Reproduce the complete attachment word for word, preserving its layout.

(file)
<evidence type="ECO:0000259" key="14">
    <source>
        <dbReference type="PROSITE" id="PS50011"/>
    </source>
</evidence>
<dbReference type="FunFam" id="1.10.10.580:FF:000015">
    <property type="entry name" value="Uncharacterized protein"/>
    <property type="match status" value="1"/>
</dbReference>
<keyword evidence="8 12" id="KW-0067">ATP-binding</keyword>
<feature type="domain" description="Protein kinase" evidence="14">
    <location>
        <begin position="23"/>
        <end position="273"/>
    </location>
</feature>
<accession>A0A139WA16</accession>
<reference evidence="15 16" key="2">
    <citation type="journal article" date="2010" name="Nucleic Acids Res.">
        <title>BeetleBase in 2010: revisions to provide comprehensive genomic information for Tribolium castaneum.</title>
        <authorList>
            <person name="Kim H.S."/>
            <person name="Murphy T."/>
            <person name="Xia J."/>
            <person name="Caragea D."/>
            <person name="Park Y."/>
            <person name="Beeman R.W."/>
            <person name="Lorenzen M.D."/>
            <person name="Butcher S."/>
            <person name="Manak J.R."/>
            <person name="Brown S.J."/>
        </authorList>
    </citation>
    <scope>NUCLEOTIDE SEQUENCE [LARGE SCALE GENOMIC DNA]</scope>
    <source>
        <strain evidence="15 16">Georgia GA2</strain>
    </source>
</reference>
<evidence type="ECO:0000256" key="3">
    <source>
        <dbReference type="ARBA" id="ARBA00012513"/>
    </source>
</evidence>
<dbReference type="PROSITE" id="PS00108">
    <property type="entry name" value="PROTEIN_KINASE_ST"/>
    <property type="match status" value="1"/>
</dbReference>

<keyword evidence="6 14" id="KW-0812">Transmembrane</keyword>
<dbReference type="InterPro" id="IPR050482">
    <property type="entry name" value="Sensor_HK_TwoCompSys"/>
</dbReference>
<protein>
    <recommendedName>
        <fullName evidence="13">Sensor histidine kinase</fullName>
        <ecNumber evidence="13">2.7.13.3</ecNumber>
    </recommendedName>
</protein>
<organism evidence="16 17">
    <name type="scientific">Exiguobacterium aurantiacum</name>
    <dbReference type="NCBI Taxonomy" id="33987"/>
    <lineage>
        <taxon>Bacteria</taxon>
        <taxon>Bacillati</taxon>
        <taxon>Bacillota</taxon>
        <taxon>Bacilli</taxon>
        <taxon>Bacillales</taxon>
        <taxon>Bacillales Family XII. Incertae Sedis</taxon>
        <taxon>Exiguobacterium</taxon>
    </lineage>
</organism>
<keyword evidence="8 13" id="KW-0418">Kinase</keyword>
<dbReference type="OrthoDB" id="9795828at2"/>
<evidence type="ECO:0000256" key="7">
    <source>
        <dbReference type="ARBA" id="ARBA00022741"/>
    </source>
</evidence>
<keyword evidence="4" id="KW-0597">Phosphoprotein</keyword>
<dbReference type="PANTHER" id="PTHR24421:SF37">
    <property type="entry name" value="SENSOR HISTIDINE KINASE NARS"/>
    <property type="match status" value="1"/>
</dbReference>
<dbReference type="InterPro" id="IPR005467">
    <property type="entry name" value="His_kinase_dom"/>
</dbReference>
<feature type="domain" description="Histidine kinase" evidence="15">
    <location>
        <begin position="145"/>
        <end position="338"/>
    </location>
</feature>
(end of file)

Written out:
<evidence type="ECO:0000259" key="14">
    <source>
        <dbReference type="PROSITE" id="PS50011"/>
    </source>
</evidence>
<dbReference type="FunFam" id="1.10.10.580:FF:000015">
    <property type="entry name" value="Uncharacterized protein"/>
    <property type="match status" value="1"/>
</dbReference>
<keyword evidence="8 12" id="KW-0067">ATP-binding</keyword>
<feature type="domain" description="Protein kinase" evidence="14">
    <location>
        <begin position="23"/>
        <end position="273"/>
    </location>
</feature>
<accession>A0A139WA16</accession>
<reference evidence="15 16" key="2">
    <citation type="journal article" date="2010" name="Nucleic Acids Res.">
        <title>BeetleBase in 2010: revisions to provide comprehensive genomic information for Tribolium castaneum.</title>
        <authorList>
            <person name="Kim H.S."/>
            <person name="Murphy T."/>
            <person name="Xia J."/>
            <person name="Caragea D."/>
            <person name="Park Y."/>
            <person name="Beeman R.W."/>
            <person name="Lorenzen M.D."/>
            <person name="Butcher S."/>
            <person name="Manak J.R."/>
            <person name="Brown S.J."/>
        </authorList>
    </citation>
    <scope>NUCLEOTIDE SEQUENCE [LARGE SCALE GENOMIC DNA]</scope>
    <source>
        <strain evidence="15 16">Georgia GA2</strain>
    </source>
</reference>
<evidence type="ECO:0000256" key="3">
    <source>
        <dbReference type="ARBA" id="ARBA00012513"/>
    </source>
</evidence>
<dbReference type="PROSITE" id="PS00108">
    <property type="entry name" value="PROTEIN_KINASE_ST"/>
    <property type="match status" value="1"/>
</dbReference>

<keyword evidence="6 14" id="KW-0812">Transmembrane</keyword>
<dbReference type="InterPro" id="IPR050482">
    <property type="entry name" value="Sensor_HK_TwoCompSys"/>
</dbReference>
<protein>
    <recommendedName>
        <fullName evidence="13">Sensor histidine kinase</fullName>
        <ecNumber evidence="13">2.7.13.3</ecNumber>
    </recommendedName>
</protein>
<organism evidence="16 17">
    <name type="scientific">Exiguobacterium aurantiacum</name>
    <dbReference type="NCBI Taxonomy" id="33987"/>
    <lineage>
        <taxon>Bacteria</taxon>
        <taxon>Bacillati</taxon>
        <taxon>Bacillota</taxon>
        <taxon>Bacilli</taxon>
        <taxon>Bacillales</taxon>
        <taxon>Bacillales Family XII. Incertae Sedis</taxon>
        <taxon>Exiguobacterium</taxon>
    </lineage>
</organism>
<keyword evidence="8 13" id="KW-0418">Kinase</keyword>
<dbReference type="OrthoDB" id="9795828at2"/>
<evidence type="ECO:0000256" key="7">
    <source>
        <dbReference type="ARBA" id="ARBA00022741"/>
    </source>
</evidence>
<keyword evidence="4" id="KW-0597">Phosphoprotein</keyword>
<dbReference type="PANTHER" id="PTHR24421:SF37">
    <property type="entry name" value="SENSOR HISTIDINE KINASE NARS"/>
    <property type="match status" value="1"/>
</dbReference>
<dbReference type="InterPro" id="IPR005467">
    <property type="entry name" value="His_kinase_dom"/>
</dbReference>
<feature type="domain" description="Histidine kinase" evidence="15">
    <location>
        <begin position="145"/>
        <end position="338"/>
    </location>
</feature>